Items and expenses not covered:

  • Anything outside your home (swimming pool, landscaping, septic systems)
  • Cars and most other vehicles
  • Currency and precious metals
  • Living expenses or loss of use
  • Loss of business revenue
  • Any personal property in a basement

Causes of damage not covered:

  • Moisture, mildew or mold that could have been avoided
  • Damage caused by earth movement

If you need coverage for any of the above, your best option is likely a private flood insurance provider.

Cost of flood insurance in Louisiana

The average price of NFIP flood insurance in Louisiana is $726 per year, though how much you'll pay may vary significantly based on the location of your home. NFIP flood insurance is calculated using a formula set by FEMA, so any company selling an NFIP flood policy will give you the same price.

The most expensive place we surveyed for flood insurance was Denham Springs, with an average price of $1,209 annually. The cheapest location we found was St. Bernard Parish, with an average price of $527 per year.

Prices for flood insurance in Louisiana cities

We collected the average rates for flood insurance in major Louisiana cities and unincorporated areas of flood-prone parishes. Keep in mind that even within a given city or area, prices may vary significantly based on the criteria listed above.

Policies in force
Population
Average coverage amount
Average annual premium
Alexandria1,821$240,157$799
Ascension Parish (unincorporated areas)13,813$255,183$642
Baton Rouge37,264$255,472$686
Denham Springs2,169$200,960$1,209
Gonzales1,330$251,106$831
Houma4,729$282,006$583
Jefferson Parish (unincorporated areas)85,670$270,294$685
Lafayette7,866$272,089$608
Lafourche Parish (unincorporated areas)11,306$239,977$619
Lake Charles6,185$272,946$633
Monroe3,226$226,456$758
Morgan City1,650$261,135$886
Show All Rows

How are flood insurance rates set?

The price you'll pay for flood insurance is primarily based on your home's elevation relative to nearby bodies of water, how far it is from water and any nearby mitigation factors such as levees. These rates also take into account how high the lowest level in your house is.

For example, if your house and your neighbor's house are at the same elevation in the Atchafalaya River Basin, but they have a basement and you don't, they will pay more for flood insurance.

And as with other types of insurance, your rates will be affected by the dollar amount of coverage you buy, as well as your deductible. A higher deductible results in a lower premium, and vice versa.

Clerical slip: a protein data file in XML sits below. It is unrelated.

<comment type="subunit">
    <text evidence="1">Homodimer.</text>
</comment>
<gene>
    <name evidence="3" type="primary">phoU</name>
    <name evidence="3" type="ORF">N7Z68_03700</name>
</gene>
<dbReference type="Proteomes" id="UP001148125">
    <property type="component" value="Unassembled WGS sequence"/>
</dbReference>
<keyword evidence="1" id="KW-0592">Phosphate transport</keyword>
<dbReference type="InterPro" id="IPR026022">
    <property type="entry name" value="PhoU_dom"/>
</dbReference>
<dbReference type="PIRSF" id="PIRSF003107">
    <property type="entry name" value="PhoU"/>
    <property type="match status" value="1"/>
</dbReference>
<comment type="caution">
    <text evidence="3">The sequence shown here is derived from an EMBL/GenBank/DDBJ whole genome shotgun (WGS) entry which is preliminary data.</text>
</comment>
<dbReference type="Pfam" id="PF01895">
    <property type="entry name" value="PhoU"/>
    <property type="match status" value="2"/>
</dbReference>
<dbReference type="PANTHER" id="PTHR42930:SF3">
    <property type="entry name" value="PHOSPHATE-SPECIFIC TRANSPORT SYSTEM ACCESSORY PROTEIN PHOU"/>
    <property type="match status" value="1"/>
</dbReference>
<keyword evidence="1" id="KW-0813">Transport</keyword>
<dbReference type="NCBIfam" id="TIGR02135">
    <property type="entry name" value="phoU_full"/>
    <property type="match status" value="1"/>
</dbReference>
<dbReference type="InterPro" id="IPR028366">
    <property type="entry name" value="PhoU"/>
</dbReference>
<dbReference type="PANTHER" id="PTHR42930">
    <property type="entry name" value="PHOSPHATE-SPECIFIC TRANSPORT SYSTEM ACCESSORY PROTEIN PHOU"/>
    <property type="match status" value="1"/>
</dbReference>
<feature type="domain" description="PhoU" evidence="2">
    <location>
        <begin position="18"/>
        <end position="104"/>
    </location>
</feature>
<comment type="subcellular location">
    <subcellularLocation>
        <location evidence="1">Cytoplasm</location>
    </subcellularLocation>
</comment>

Factors that affect your flood insurance rates:

Location
Other factors
Elevation above sea or river levelHeight of your lowest floor
Distance from body of waterWhether you have a basement
Flood mitigation tools (e.g. levees)Coverage levels
Deductible

How to get flood insurance in Louisiana

Buying flood insurance in Louisiana works much like buying any other kind of insurance. You’ll contact an insurance agent who can help you decide on coverage levels and provide you with a quote. You may need to submit a proof of elevation, a document that certifies how high above water your house is.

The main difference between getting flood insurance and other types is that the price is set by the federal government. So while you should always collect multiple quotes for home, renters and auto insurance, you don't need to do so to get NFIP flood insurance. Remember that there is almost always a 30-day waiting period for NFIP insurance, so if you're concerned about flooding during Louisiana's rainy summer and fall seasons, make sure to buy a plan ahead of time.

If you don't qualify for NFIP coverage, or the coverage doesn't meet your needs — such as if you need higher levels of coverage — you may want to purchase coverage from a private flood insurer. The process works in the same way, though if you're buying private flood insurance, you should compare rates, as they may differ across insurers.

Editorial Note: The content of this article is based on the author’s opinions and recommendations alone. It has not been previewed, commissioned or otherwise endorsed by any of our network partners.